It’s that time of year again, when families are in the middle of applying for their child’s school place. Starting school comes with many emotions; excitement, anxiety and apprehension, which are compounded further if a child has a skin condition such as eczema.
Yes, eczema is a common skin condition that affects one in five children and is often trivialised by many. For children and their families, they may experience negative comments or behaviours when they start school, so it's important that they start planning with the school and health care professionals sooner rather than later to ensure a smooth transition to school life.
National guidance states that pupils at school with medical conditions should be properly supported so that they have full access to education, including school trips and physical education. Governing bodies must ensure that arrangements are in place in schools to support pupils at school with medical conditions and ensure that school leaders consult health and social care professionals, pupils and parents to ensure that the needs of children with medical conditions are properly understood and effectively supported (Department of Education 2015).
For many, it is difficult to appreciate the impact eczema has on the quality of everyday life, and the time and effort required to keep the eczema controlled. Over time, the children will need to learn how to care for their skin at school, but this takes time, can be challening and needs ongoing support from parents/carers and school staff to achieve.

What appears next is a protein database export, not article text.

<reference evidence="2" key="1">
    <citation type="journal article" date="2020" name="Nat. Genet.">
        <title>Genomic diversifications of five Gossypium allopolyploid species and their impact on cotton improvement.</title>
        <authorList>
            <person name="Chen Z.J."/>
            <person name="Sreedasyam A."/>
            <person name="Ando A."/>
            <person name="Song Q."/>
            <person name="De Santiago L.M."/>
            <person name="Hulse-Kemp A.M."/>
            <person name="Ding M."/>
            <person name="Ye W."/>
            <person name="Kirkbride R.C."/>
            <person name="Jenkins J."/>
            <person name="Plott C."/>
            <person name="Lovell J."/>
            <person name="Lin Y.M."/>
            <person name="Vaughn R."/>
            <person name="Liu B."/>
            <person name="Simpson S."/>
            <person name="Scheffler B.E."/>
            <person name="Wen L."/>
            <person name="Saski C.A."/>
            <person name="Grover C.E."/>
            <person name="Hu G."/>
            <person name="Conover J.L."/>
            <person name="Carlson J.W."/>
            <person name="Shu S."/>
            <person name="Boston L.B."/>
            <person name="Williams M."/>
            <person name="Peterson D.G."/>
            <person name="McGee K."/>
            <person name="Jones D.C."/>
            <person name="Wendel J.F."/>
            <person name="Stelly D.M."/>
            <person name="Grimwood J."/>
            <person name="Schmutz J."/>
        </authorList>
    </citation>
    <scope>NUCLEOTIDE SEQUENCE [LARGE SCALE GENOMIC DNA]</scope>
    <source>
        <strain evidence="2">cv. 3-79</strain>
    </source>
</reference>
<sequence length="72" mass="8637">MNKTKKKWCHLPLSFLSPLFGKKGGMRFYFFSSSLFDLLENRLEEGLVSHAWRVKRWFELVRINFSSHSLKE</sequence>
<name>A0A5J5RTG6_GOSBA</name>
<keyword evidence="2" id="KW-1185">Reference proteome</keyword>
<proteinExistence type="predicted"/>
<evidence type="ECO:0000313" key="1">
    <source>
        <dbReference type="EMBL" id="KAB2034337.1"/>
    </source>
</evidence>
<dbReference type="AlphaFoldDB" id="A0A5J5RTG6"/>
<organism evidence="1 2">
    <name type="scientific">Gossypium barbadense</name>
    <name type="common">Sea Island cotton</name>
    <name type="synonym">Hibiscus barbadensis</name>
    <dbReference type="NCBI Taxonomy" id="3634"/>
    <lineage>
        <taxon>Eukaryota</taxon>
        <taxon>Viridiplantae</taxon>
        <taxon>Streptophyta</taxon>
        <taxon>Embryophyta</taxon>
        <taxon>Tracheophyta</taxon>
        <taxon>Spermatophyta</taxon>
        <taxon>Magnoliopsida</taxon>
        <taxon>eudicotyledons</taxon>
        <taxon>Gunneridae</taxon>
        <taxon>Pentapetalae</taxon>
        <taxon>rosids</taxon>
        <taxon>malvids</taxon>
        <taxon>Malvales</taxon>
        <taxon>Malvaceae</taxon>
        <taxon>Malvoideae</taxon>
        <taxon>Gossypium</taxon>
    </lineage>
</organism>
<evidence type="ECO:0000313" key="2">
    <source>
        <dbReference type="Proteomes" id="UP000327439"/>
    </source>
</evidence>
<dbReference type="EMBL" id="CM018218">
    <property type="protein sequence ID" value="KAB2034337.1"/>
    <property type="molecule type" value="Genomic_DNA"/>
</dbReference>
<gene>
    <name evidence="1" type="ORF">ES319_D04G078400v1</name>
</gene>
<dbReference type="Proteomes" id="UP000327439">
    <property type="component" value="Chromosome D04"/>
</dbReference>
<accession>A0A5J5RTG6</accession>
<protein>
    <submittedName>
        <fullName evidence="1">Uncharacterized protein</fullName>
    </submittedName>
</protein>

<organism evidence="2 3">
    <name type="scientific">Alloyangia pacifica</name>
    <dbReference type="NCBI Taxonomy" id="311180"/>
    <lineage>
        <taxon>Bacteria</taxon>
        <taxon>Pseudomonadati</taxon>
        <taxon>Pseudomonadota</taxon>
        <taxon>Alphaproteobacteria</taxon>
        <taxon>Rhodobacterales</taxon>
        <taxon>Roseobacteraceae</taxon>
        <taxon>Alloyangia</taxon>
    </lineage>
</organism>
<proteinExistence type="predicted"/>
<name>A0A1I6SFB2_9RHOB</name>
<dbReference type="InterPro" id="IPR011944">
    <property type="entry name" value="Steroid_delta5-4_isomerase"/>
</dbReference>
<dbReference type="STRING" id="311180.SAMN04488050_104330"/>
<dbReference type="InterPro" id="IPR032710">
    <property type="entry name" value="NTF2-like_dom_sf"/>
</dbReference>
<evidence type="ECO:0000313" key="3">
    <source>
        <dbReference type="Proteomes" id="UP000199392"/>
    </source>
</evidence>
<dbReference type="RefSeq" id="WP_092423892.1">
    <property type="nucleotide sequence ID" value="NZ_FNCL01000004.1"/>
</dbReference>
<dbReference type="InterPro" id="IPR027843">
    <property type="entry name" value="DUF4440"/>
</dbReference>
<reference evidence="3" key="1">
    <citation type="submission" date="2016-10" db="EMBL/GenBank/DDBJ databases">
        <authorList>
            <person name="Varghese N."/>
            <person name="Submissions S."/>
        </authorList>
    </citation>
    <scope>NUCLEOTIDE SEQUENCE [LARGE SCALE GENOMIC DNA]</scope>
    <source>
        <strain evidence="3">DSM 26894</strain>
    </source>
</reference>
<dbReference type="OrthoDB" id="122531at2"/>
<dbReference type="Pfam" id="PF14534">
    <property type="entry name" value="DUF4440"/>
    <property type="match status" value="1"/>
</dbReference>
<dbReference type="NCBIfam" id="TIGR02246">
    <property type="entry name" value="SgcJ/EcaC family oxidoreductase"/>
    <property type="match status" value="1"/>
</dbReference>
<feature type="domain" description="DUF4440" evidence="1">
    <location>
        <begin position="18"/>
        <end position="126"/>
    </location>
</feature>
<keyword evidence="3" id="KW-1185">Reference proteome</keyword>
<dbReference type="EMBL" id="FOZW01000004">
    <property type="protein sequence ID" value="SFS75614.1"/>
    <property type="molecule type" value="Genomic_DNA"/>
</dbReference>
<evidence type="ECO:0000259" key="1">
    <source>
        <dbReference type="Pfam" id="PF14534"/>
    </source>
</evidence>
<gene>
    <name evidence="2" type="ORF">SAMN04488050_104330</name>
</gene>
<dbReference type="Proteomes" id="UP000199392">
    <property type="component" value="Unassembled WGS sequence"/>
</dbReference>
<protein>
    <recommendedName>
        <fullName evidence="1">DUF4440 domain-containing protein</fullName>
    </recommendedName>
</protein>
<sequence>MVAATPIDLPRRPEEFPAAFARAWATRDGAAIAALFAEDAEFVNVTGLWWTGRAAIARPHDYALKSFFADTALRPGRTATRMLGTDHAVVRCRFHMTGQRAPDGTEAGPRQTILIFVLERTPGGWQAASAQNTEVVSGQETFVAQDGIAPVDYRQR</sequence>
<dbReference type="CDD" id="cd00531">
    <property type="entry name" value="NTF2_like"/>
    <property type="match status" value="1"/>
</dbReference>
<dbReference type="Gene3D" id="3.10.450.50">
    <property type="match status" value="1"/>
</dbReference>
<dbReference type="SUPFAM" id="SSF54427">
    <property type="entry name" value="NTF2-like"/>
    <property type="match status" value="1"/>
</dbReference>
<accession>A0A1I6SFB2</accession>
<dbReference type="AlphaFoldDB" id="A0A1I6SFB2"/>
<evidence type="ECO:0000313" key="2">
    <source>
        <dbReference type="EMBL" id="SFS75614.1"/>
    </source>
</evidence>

The National Eczema Society also has an important role to play in the child's school journey and has developed a comprehsensive resource for families, teachers and health professionals to:
1. Help staff understand and meet the needs of the child with eczema at school.
2. Give advice on how staff can help a child with eczema integrate into their class/the school routine and gain confidence in managing their eczema.
3. Equip teachers with tools to teach their class about eczema, in order to encourage understanding and compassion among the child’s peers.
4. Form the basis of an informed, ongoing dialogue between teacher and parents/carers regarding the child’s condition.
The pack is free and available from here. It’s a win-win for the children, their families and the school teams. Children may also have other associated health needs at school, including asthma and allergies and further information is available for these conditions.
Supporting pupils at school with medical conditions. Statutory guidance for governing bodies of maintained schools and proprietors of academies in England
Starting a new school: http://www.allergyuk.org/living-with-allergy/starting-school
Asthma at school and nursery: https://www.asthma.org.uk/advice/child/life/school/
Nurse Consultant Dermatology, Queen's Medical Centre, Nottingham
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